In a United States government announcement, officials stated on Tuesday that four key suspects in the killing of Haitian President Jovenel Moise had been transferred to the United States to be prosecuted.
As for Haiti, the case has come to a standstill amid death threats that have alarmed local judges and after local officials nominated a fifth judge to investigate the killing after four others were dismissed or resigned for various reasons.
Two Haitian-American men, James Solages, 37, and Joseph Vincent, 57, are now in the custody of the United States government. The two men were among the first to be arrested after the murder of Jovenel Moise on July 7, 2021, in Port-au-Prince. A third suspect was identified as Germán Rivera Garcia, 44, one of about 20 Colombian soldiers charged in the case.
Christian Emmanuel Sanon, an elderly pastor, doctor, and businessman who authorities have identified as a principal figure, has also been charged. According to his associates, his actions were orchestrated by a group of individuals who are believed to be the masterminds behind the assassination, which has plunged Haiti into political chaos and unleashed unprecedented levels of gang violence.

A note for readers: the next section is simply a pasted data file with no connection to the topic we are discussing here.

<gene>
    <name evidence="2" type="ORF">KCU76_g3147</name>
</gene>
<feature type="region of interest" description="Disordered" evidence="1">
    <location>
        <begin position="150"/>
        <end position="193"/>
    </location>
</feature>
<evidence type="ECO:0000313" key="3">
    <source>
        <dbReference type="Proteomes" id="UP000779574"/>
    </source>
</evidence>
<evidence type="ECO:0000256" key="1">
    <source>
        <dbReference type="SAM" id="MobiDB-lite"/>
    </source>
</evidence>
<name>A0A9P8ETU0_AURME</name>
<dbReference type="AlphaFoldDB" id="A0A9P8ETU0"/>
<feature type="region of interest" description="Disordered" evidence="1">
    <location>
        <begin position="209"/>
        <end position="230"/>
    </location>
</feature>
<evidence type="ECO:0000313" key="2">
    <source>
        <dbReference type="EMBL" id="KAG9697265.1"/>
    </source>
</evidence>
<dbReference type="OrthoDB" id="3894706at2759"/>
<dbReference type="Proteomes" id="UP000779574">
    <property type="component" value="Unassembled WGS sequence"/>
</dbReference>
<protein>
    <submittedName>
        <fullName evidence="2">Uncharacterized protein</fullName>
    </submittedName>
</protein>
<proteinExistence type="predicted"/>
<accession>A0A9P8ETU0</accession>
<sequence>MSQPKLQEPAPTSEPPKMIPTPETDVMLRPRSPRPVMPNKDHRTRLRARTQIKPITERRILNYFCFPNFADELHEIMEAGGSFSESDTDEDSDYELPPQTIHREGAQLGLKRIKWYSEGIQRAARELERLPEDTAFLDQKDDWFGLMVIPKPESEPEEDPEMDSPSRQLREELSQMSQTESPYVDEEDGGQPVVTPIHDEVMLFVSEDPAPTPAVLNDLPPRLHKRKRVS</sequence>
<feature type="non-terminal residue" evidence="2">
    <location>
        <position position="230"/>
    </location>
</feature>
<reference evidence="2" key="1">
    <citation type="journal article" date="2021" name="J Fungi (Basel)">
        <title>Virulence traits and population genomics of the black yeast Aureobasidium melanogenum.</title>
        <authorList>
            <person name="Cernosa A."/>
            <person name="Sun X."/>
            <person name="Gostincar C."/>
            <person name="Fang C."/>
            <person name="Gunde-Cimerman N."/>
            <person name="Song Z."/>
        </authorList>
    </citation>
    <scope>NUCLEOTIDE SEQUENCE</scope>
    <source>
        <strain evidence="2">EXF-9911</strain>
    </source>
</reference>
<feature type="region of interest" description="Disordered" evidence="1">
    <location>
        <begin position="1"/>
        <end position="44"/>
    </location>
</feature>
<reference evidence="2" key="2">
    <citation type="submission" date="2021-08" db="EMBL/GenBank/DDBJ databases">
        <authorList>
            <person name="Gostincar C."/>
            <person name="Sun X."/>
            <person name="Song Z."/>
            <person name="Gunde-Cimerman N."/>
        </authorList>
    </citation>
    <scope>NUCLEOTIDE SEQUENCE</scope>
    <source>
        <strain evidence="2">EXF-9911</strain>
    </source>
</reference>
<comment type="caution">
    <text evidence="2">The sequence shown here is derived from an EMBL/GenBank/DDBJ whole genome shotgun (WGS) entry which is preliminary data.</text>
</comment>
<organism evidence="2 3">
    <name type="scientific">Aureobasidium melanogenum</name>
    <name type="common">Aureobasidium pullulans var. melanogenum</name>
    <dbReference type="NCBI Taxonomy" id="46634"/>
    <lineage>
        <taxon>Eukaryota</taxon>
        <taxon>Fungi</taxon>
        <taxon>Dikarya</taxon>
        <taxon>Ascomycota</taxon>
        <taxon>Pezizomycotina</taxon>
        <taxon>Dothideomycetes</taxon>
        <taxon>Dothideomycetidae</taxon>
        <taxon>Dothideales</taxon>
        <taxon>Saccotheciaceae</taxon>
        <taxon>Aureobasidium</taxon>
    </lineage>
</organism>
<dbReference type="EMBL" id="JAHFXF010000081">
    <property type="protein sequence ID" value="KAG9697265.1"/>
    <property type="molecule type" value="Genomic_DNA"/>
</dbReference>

In light of the development, it was not immediately known whether the four suspects had legal representation who could comment on the matter. A federal court hearing is scheduled for Wednesday in Miami for the men in relation to the charges brought against them.
Authorities in the states say they interviewed Solages, Vincent, and Rivera while they were in Haitian custody, and they all have agreed to cooperate with investigators.
There are currently seven suspects in the case who are in U.S. custody in connection with the investigation. Still, dozens of others continue to await their fate in Haiti’s main incarceration facility, which is severely overcrowded and often lacks needed resources for the inmates who are detained there.